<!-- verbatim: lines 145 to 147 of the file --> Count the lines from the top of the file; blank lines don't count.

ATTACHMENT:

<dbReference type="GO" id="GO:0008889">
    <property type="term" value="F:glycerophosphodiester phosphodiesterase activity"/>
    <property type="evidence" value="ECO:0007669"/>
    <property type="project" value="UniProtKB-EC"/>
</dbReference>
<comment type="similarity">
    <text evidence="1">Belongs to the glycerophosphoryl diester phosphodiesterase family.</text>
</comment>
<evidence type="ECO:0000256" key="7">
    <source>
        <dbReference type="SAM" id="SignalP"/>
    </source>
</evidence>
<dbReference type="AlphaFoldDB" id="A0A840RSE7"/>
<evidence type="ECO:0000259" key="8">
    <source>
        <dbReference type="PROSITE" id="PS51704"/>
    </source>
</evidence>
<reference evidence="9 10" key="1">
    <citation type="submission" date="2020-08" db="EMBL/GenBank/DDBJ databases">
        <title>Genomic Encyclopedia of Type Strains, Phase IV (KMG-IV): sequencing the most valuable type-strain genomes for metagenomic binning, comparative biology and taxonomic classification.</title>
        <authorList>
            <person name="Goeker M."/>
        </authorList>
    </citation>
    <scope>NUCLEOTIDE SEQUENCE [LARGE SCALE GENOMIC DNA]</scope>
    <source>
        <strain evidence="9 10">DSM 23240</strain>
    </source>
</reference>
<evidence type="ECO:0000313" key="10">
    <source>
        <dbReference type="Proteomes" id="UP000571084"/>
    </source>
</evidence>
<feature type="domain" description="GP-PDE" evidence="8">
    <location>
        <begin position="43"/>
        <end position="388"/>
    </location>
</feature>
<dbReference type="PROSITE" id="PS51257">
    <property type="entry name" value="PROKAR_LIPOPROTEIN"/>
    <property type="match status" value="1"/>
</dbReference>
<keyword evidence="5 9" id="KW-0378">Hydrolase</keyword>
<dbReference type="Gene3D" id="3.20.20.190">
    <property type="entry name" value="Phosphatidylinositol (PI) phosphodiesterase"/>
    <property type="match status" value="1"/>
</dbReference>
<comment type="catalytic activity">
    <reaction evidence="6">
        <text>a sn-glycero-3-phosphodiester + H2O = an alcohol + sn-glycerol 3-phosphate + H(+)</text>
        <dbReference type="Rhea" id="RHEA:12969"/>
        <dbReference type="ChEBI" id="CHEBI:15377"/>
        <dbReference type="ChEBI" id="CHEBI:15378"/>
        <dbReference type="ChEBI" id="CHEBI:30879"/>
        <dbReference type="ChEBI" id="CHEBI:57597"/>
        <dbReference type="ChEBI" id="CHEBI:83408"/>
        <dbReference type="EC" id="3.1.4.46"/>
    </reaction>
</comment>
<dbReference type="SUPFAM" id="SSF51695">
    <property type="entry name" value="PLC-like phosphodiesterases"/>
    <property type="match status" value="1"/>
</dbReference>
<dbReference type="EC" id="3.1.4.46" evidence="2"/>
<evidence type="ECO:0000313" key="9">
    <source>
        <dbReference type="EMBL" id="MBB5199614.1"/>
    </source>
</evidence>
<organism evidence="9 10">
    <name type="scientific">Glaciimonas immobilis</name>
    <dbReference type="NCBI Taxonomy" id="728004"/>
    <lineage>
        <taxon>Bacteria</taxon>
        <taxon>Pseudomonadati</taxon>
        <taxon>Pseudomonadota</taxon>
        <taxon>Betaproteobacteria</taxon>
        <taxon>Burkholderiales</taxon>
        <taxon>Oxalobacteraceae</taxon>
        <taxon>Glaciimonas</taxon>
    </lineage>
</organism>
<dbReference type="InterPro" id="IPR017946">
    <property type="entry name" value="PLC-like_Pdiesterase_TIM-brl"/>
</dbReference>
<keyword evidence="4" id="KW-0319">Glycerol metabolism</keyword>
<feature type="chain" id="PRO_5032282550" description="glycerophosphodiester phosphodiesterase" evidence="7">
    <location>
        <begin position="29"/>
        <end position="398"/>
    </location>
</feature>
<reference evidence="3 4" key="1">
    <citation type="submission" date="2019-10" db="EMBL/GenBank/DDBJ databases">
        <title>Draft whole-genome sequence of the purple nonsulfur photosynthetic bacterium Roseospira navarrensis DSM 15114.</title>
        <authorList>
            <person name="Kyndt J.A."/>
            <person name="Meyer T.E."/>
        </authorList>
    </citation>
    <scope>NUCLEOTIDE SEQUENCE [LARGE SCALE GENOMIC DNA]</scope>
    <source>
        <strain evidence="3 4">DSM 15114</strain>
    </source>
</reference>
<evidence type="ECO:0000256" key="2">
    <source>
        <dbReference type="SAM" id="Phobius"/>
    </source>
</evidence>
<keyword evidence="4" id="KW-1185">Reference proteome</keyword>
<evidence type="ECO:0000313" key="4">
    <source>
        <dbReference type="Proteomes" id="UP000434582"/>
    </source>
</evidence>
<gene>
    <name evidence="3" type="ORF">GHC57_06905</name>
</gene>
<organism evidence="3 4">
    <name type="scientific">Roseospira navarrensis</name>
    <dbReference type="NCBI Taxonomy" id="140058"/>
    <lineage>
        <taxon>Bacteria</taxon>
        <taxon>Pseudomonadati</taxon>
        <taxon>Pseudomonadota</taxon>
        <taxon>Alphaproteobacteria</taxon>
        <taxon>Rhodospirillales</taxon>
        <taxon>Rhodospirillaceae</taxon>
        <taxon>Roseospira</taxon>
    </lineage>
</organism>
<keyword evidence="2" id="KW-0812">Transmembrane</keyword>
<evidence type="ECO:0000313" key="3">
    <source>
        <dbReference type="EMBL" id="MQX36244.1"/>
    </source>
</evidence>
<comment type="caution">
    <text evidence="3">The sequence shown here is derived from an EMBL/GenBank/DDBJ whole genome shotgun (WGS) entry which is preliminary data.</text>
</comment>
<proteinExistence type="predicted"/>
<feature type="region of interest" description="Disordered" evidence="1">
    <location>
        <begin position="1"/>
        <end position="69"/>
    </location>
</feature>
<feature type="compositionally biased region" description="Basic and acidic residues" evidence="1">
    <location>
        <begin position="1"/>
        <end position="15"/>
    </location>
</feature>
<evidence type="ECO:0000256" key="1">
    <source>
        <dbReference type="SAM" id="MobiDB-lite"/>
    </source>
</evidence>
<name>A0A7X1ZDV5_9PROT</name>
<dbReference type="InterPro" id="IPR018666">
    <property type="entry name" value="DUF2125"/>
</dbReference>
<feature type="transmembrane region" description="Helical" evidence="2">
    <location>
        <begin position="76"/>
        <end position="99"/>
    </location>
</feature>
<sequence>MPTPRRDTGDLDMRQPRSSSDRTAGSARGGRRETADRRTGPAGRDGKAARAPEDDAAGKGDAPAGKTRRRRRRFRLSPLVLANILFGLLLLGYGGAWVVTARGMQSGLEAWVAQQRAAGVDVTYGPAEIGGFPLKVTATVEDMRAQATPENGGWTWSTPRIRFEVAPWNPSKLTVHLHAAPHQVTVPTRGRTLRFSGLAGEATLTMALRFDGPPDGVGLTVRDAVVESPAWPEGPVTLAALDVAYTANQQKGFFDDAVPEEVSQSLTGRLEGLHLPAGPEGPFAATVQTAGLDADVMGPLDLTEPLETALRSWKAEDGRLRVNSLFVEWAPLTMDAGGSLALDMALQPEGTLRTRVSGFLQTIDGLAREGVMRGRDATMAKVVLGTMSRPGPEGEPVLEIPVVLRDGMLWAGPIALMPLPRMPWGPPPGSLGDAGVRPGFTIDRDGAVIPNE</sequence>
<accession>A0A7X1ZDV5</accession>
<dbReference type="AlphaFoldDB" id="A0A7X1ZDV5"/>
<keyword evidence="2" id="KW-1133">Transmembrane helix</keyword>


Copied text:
</comment>
<proteinExistence type="predicted"/>
<feature type="region of interest" description="Disordered" evidence="1">